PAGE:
Hilton Head, which is the second largest island on the East Coast, is located between Charleston, South Carolina and Savannah, Georgia. Its history dates back to the late 1700s, when it flourished as an agricultural community with crops of cotton, indigo, sugar cane, and rice. Later, the Island’s economy was based primarily on hunting and fishing. Today, Hilton Head’s 42 square miles of semi-tropical terrain is a premiere resort and retirement community.
You won’t see bright lights or billboards in Hilton Head. The restaurants and shops have been tucked away, to blend with the surrounding landscape. It may be a little disconcerting, at first, since the lighting and building facades are quite different from what you’re accustomed to seeing. However, it won’t be long before you appreciate the beauty and charm of the town’s design, and realize that you wouldn’t want it any other way.
Getting Around Hilton Head
The road leading to Hilton Head is congested in the mornings and evenings, but after you’ve crossed the bridge to the Island, the pace slows down considerably. You’ll find traffic circles at the major intersections and at many of the gated resorts. The South Beach Marina Village and Harbour Town, home of Hilton Head’s trademark red and white striped lighthouse, are both within Sea Pines. This resort, within a resort is an unforgettable getaway, with its palm trees, fragrant magnolias, and Spanish moss-draped oak trees.
The bike rental shops primarily rent “beach cruisers,” which are great for a leisurely pace when touring Hilton Head. However, mountain bikes and bicycles-built-for-two are also available. Some shops rent by the hour, but all rent daily or longer. Since I usually stay in Sea Pines, I rent my bikes at South Beach Cycles, located at 230 South Sea Pines Drive. Another excellent bike rental shop is Mike’s Bikes, located at 136 Beach City Road Unit B. They deliver to Palmetto Dunes, Port Royal area, Folly Field, Hilton Head Plantation, Sea Pines, Shipyard, North and South Forest Beach and MOST areas in between.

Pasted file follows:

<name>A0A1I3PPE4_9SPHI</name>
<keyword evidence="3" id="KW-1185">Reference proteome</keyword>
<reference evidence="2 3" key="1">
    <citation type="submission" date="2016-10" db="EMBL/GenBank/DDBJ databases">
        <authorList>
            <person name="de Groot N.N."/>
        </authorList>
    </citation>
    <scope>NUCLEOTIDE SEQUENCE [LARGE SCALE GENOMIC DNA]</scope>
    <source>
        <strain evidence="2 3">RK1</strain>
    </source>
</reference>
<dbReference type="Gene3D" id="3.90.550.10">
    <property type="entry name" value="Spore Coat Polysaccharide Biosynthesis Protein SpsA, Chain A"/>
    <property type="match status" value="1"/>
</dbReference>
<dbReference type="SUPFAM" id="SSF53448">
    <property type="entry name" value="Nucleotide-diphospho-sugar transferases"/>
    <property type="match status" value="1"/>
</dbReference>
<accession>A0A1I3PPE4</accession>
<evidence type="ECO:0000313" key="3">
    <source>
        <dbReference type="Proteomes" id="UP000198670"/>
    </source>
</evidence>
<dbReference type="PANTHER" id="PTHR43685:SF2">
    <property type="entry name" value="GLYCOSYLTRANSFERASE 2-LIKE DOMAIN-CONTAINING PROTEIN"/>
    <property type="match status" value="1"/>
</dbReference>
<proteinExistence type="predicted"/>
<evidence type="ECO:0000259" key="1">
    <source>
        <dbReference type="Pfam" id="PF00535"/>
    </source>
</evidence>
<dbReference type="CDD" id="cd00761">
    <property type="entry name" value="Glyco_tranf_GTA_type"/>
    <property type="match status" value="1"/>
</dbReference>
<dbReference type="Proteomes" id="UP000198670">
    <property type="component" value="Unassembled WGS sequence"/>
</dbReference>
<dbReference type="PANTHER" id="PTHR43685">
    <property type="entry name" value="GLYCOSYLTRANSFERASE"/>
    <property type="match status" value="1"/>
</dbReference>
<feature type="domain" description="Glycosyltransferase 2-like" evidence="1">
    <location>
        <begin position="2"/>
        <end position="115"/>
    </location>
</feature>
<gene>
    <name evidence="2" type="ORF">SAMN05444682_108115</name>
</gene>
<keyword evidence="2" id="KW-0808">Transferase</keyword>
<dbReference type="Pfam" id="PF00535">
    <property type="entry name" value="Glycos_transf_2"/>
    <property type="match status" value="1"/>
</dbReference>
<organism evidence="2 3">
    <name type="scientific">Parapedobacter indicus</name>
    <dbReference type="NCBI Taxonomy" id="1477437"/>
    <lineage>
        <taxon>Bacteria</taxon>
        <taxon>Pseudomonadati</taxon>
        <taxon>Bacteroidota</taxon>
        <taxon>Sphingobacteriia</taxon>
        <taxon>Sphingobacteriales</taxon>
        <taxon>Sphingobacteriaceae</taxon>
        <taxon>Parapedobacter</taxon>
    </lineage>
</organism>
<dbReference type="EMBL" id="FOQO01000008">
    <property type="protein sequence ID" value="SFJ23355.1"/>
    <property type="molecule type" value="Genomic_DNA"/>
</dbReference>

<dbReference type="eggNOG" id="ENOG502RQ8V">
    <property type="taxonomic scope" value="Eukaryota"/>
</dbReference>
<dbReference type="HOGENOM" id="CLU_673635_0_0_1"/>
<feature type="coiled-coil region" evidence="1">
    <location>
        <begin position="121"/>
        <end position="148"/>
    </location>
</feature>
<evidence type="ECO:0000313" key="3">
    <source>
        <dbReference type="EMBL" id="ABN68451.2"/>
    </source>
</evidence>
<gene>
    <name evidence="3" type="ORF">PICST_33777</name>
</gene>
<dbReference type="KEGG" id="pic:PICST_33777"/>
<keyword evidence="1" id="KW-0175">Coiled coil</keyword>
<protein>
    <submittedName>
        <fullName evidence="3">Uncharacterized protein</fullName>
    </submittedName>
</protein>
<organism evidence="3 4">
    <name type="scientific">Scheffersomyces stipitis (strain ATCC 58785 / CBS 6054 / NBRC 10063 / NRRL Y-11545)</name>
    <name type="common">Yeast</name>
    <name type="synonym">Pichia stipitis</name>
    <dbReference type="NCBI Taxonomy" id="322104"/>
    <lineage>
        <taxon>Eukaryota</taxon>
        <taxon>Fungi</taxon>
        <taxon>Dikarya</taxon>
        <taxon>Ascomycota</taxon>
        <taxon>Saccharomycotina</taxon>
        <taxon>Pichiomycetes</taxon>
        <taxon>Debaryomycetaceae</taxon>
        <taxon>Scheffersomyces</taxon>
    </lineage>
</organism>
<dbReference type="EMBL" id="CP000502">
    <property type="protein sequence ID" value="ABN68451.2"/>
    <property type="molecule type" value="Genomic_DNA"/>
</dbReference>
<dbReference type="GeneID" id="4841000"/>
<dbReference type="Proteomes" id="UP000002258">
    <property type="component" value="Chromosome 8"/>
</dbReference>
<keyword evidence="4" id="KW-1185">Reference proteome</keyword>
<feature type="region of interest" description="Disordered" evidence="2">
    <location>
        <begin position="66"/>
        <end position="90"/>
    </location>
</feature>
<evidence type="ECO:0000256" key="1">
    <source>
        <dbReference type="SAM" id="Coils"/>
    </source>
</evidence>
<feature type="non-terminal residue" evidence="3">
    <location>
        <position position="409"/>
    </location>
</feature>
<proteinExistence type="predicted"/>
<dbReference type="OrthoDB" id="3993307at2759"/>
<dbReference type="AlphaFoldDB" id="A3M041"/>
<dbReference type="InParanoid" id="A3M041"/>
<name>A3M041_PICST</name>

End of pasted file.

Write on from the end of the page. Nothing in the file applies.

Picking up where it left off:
With more than 50 miles of wide, flat bike paths, and 12 miles of beach, biking is an excellent way to see the Island. If you’re riding on the beach, choose the three or four hours before and after low tide. Otherwise, the sand will be too soft to support your bike for easy peddling. Whether you choose to bike 5 miles or 50 miles, you’ll certainly have fun exploring the many unique and beautiful sights of this southern retreat.
So Much to Do and So Little Time
There are over 250 restaurants in Hilton Head, so you won’t have a problem finding a restaurant that you’ll enjoy. We continue to discover new favorites, so we’ve compiled a list of some of our best picks. Click here for restaurants to try first.
Tennis, golf, kayaking, deep-sea fishing, and dinner cruises are just a few of the many activities on Hilton Head Island. With so much to do and see, what’s not to like about this vacation utopia. And, if you can’t work it into your visit this time, you can always plan for your next visit.
Here are some of the sights on Hilton Head. It’s not hard to understand why many describe this vacation spot as their “Happy Place
For more photos of Hilton Head, click here.